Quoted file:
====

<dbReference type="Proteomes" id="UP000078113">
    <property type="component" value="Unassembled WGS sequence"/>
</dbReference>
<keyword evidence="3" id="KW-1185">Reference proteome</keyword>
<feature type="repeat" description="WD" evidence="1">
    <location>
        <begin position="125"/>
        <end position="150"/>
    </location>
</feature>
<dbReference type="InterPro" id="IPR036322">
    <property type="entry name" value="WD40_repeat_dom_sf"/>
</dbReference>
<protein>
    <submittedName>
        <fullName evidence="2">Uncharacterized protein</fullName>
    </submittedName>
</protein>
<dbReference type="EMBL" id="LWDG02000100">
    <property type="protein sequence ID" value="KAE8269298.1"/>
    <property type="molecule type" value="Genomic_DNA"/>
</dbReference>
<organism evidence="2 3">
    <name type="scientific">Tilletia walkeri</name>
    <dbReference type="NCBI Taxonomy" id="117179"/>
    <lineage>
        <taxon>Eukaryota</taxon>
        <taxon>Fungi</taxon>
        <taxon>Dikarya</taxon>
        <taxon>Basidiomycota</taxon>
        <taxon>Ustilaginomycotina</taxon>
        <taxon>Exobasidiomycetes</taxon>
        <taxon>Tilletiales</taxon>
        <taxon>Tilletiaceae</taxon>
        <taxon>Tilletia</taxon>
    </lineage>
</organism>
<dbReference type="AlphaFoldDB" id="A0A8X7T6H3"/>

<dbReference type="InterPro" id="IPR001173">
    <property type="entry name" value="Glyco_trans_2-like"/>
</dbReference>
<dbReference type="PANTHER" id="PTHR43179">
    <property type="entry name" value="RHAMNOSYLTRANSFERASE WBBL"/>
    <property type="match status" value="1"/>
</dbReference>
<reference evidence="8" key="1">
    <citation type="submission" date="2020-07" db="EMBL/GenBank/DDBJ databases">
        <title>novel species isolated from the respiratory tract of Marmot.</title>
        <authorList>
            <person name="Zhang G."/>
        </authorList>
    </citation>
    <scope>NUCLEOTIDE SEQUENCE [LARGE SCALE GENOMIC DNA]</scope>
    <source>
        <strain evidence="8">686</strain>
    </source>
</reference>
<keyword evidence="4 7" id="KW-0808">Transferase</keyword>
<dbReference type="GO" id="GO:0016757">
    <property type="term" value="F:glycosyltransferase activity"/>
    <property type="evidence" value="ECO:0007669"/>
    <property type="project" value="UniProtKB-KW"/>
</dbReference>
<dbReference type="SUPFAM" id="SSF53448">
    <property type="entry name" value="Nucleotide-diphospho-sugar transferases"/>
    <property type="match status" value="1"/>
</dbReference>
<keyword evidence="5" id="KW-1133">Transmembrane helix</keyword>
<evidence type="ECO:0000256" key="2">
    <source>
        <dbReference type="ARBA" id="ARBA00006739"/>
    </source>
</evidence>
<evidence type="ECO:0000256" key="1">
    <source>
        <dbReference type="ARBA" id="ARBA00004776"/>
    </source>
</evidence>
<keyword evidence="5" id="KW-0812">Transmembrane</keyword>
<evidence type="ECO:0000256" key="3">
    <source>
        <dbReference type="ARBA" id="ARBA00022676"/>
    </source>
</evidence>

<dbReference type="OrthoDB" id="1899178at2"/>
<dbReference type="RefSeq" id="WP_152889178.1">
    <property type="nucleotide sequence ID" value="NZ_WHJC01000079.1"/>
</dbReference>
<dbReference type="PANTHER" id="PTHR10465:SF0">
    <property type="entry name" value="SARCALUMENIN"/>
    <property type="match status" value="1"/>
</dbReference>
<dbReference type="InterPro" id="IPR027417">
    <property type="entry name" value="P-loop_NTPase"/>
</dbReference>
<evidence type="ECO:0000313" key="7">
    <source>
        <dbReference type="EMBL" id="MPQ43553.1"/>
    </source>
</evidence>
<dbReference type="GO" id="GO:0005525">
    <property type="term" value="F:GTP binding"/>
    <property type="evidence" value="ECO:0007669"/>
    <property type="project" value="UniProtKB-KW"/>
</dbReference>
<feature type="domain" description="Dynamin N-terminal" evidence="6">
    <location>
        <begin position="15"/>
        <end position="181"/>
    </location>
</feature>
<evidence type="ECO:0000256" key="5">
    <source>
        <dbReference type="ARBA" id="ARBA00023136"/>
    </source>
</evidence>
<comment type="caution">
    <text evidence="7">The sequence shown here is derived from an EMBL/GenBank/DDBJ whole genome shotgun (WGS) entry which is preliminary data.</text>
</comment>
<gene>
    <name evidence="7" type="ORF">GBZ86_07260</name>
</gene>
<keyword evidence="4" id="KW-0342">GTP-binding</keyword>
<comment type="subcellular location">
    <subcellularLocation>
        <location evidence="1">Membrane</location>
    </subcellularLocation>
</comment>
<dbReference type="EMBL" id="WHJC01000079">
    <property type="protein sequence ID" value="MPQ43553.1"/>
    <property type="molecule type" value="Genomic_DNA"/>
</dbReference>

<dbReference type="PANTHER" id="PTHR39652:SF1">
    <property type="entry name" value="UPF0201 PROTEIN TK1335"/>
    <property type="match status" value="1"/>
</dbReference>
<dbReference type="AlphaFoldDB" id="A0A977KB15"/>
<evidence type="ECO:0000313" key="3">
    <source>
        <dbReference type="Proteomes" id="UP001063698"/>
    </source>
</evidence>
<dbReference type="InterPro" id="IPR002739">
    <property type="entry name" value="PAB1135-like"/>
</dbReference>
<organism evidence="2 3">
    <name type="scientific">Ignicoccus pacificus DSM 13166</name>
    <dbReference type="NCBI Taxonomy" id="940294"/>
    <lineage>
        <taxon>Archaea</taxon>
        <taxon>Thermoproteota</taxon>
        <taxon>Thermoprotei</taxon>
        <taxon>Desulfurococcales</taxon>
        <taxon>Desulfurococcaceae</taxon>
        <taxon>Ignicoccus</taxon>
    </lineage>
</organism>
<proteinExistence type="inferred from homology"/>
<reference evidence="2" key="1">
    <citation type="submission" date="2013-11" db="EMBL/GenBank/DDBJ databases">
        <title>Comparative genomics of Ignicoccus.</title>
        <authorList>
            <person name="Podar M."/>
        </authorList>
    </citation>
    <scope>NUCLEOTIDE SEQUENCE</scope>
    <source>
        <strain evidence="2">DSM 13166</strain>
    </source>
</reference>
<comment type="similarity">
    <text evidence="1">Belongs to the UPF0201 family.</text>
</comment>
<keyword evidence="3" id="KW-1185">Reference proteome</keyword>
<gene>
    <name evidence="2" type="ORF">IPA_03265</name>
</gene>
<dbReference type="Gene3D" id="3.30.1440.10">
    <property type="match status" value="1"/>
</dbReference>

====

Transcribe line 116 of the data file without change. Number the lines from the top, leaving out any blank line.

</evidence>